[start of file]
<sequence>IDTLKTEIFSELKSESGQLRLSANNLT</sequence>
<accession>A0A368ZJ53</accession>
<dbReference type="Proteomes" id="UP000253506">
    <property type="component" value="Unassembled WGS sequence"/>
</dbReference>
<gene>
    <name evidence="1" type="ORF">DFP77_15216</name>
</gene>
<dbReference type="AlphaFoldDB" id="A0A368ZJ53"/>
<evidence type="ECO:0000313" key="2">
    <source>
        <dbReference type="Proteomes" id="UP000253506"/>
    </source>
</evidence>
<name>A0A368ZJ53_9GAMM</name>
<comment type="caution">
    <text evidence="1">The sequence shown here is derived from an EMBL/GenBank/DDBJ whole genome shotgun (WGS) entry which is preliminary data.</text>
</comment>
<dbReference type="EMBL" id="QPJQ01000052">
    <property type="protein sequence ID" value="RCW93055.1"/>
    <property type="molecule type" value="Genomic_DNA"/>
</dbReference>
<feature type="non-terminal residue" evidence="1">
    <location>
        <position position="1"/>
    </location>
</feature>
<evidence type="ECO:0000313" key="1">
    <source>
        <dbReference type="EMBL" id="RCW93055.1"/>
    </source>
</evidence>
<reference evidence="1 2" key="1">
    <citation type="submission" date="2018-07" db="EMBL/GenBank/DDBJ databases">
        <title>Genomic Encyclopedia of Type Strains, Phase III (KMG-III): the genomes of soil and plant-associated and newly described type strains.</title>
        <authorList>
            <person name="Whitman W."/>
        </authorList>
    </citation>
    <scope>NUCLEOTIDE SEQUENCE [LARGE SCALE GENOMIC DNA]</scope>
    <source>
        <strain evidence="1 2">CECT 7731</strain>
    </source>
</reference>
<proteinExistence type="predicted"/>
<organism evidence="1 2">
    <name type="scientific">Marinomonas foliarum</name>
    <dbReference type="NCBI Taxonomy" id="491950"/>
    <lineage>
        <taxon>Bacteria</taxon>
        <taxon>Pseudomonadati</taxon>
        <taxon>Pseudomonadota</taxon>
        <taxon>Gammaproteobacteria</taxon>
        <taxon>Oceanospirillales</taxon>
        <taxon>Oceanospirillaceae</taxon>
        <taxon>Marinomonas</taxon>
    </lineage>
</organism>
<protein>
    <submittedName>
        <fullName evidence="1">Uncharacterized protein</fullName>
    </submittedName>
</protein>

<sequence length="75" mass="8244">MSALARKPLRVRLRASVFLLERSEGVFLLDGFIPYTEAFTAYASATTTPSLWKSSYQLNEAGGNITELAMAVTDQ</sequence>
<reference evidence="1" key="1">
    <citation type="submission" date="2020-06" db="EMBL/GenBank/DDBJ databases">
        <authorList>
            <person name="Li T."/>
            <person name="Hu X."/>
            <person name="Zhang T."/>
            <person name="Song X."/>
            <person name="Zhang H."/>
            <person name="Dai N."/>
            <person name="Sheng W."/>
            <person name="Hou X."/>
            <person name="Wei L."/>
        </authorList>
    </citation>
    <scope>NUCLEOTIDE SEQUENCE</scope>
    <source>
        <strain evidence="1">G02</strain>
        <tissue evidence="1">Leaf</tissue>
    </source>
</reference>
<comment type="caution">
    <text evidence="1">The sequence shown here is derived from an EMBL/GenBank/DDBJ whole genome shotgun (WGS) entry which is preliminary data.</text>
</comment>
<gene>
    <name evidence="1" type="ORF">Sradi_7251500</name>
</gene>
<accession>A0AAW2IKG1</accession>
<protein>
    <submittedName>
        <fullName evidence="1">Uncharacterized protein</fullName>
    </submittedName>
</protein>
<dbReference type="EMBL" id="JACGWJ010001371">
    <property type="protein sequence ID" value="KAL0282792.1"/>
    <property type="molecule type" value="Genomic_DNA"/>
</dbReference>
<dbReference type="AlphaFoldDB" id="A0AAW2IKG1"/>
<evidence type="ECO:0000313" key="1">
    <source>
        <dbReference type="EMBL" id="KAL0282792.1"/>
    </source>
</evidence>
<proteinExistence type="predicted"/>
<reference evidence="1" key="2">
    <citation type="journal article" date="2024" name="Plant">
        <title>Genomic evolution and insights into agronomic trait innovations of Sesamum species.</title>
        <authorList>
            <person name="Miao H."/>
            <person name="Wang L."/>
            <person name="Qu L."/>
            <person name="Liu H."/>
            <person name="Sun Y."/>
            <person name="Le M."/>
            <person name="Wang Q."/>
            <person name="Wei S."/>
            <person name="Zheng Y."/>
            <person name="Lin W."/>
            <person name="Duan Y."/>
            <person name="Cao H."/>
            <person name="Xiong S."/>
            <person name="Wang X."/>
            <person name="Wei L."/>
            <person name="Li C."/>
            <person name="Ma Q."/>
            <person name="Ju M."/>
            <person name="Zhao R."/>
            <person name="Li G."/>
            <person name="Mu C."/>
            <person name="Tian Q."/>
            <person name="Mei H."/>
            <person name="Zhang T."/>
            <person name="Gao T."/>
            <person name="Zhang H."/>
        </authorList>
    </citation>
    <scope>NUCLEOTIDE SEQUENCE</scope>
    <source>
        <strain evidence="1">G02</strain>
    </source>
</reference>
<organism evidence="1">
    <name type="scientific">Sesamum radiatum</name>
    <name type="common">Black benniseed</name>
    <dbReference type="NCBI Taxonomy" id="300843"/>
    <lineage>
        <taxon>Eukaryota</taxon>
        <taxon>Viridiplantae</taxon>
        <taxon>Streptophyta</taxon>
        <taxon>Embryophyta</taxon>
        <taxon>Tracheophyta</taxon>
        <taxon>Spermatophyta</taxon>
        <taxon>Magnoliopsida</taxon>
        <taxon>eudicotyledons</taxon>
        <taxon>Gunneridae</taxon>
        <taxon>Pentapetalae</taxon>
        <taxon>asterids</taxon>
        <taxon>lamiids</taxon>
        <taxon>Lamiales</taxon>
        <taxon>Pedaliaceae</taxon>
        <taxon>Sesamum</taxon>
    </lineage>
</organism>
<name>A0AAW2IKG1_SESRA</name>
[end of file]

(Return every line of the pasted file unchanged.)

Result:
<sequence>IDTLKTEIFSELKSESGQLRLSANNLT</sequence>
<accession>A0A368ZJ53</accession>
<dbReference type="Proteomes" id="UP000253506">
    <property type="component" value="Unassembled WGS sequence"/>
</dbReference>
<gene>
    <name evidence="1" type="ORF">DFP77_15216</name>
</gene>
<dbReference type="AlphaFoldDB" id="A0A368ZJ53"/>
<evidence type="ECO:0000313" key="2">
    <source>
        <dbReference type="Proteomes" id="UP000253506"/>
    </source>
</evidence>
<name>A0A368ZJ53_9GAMM</name>
<comment type="caution">
    <text evidence="1">The sequence shown here is derived from an EMBL/GenBank/DDBJ whole genome shotgun (WGS) entry which is preliminary data.</text>
</comment>
<dbReference type="EMBL" id="QPJQ01000052">
    <property type="protein sequence ID" value="RCW93055.1"/>
    <property type="molecule type" value="Genomic_DNA"/>
</dbReference>
<feature type="non-terminal residue" evidence="1">
    <location>
        <position position="1"/>
    </location>
</feature>
<evidence type="ECO:0000313" key="1">
    <source>
        <dbReference type="EMBL" id="RCW93055.1"/>
    </source>
</evidence>
<reference evidence="1 2" key="1">
    <citation type="submission" date="2018-07" db="EMBL/GenBank/DDBJ databases">
        <title>Genomic Encyclopedia of Type Strains, Phase III (KMG-III): the genomes of soil and plant-associated and newly described type strains.</title>
        <authorList>
            <person name="Whitman W."/>
        </authorList>
    </citation>
    <scope>NUCLEOTIDE SEQUENCE [LARGE SCALE GENOMIC DNA]</scope>
    <source>
        <strain evidence="1 2">CECT 7731</strain>
    </source>
</reference>
<proteinExistence type="predicted"/>
<organism evidence="1 2">
    <name type="scientific">Marinomonas foliarum</name>
    <dbReference type="NCBI Taxonomy" id="491950"/>
    <lineage>
        <taxon>Bacteria</taxon>
        <taxon>Pseudomonadati</taxon>
        <taxon>Pseudomonadota</taxon>
        <taxon>Gammaproteobacteria</taxon>
        <taxon>Oceanospirillales</taxon>
        <taxon>Oceanospirillaceae</taxon>
        <taxon>Marinomonas</taxon>
    </lineage>
</organism>
<protein>
    <submittedName>
        <fullName evidence="1">Uncharacterized protein</fullName>
    </submittedName>
</protein>

<sequence length="75" mass="8244">MSALARKPLRVRLRASVFLLERSEGVFLLDGFIPYTEAFTAYASATTTPSLWKSSYQLNEAGGNITELAMAVTDQ</sequence>
<reference evidence="1" key="1">
    <citation type="submission" date="2020-06" db="EMBL/GenBank/DDBJ databases">
        <authorList>
            <person name="Li T."/>
            <person name="Hu X."/>
            <person name="Zhang T."/>
            <person name="Song X."/>
            <person name="Zhang H."/>
            <person name="Dai N."/>
            <person name="Sheng W."/>
            <person name="Hou X."/>
            <person name="Wei L."/>
        </authorList>
    </citation>
    <scope>NUCLEOTIDE SEQUENCE</scope>
    <source>
        <strain evidence="1">G02</strain>
        <tissue evidence="1">Leaf</tissue>
    </source>
</reference>
<comment type="caution">
    <text evidence="1">The sequence shown here is derived from an EMBL/GenBank/DDBJ whole genome shotgun (WGS) entry which is preliminary data.</text>
</comment>
<gene>
    <name evidence="1" type="ORF">Sradi_7251500</name>
</gene>
<accession>A0AAW2IKG1</accession>
<protein>
    <submittedName>
        <fullName evidence="1">Uncharacterized protein</fullName>
    </submittedName>
</protein>
<dbReference type="EMBL" id="JACGWJ010001371">
    <property type="protein sequence ID" value="KAL0282792.1"/>
    <property type="molecule type" value="Genomic_DNA"/>
</dbReference>
<dbReference type="AlphaFoldDB" id="A0AAW2IKG1"/>
<evidence type="ECO:0000313" key="1">
    <source>
        <dbReference type="EMBL" id="KAL0282792.1"/>
    </source>
</evidence>
<proteinExistence type="predicted"/>
<reference evidence="1" key="2">
    <citation type="journal article" date="2024" name="Plant">
        <title>Genomic evolution and insights into agronomic trait innovations of Sesamum species.</title>
        <authorList>
            <person name="Miao H."/>
            <person name="Wang L."/>
            <person name="Qu L."/>
            <person name="Liu H."/>
            <person name="Sun Y."/>
            <person name="Le M."/>
            <person name="Wang Q."/>
            <person name="Wei S."/>
            <person name="Zheng Y."/>
            <person name="Lin W."/>
            <person name="Duan Y."/>
            <person name="Cao H."/>
            <person name="Xiong S."/>
            <person name="Wang X."/>
            <person name="Wei L."/>
            <person name="Li C."/>
            <person name="Ma Q."/>
            <person name="Ju M."/>
            <person name="Zhao R."/>
            <person name="Li G."/>
            <person name="Mu C."/>
            <person name="Tian Q."/>
            <person name="Mei H."/>
            <person name="Zhang T."/>
            <person name="Gao T."/>
            <person name="Zhang H."/>
        </authorList>
    </citation>
    <scope>NUCLEOTIDE SEQUENCE</scope>
    <source>
        <strain evidence="1">G02</strain>
    </source>
</reference>
<organism evidence="1">
    <name type="scientific">Sesamum radiatum</name>
    <name type="common">Black benniseed</name>
    <dbReference type="NCBI Taxonomy" id="300843"/>
    <lineage>
        <taxon>Eukaryota</taxon>
        <taxon>Viridiplantae</taxon>
        <taxon>Streptophyta</taxon>
        <taxon>Embryophyta</taxon>
        <taxon>Tracheophyta</taxon>
        <taxon>Spermatophyta</taxon>
        <taxon>Magnoliopsida</taxon>
        <taxon>eudicotyledons</taxon>
        <taxon>Gunneridae</taxon>
        <taxon>Pentapetalae</taxon>
        <taxon>asterids</taxon>
        <taxon>lamiids</taxon>
        <taxon>Lamiales</taxon>
        <taxon>Pedaliaceae</taxon>
        <taxon>Sesamum</taxon>
    </lineage>
</organism>
<name>A0AAW2IKG1_SESRA</name>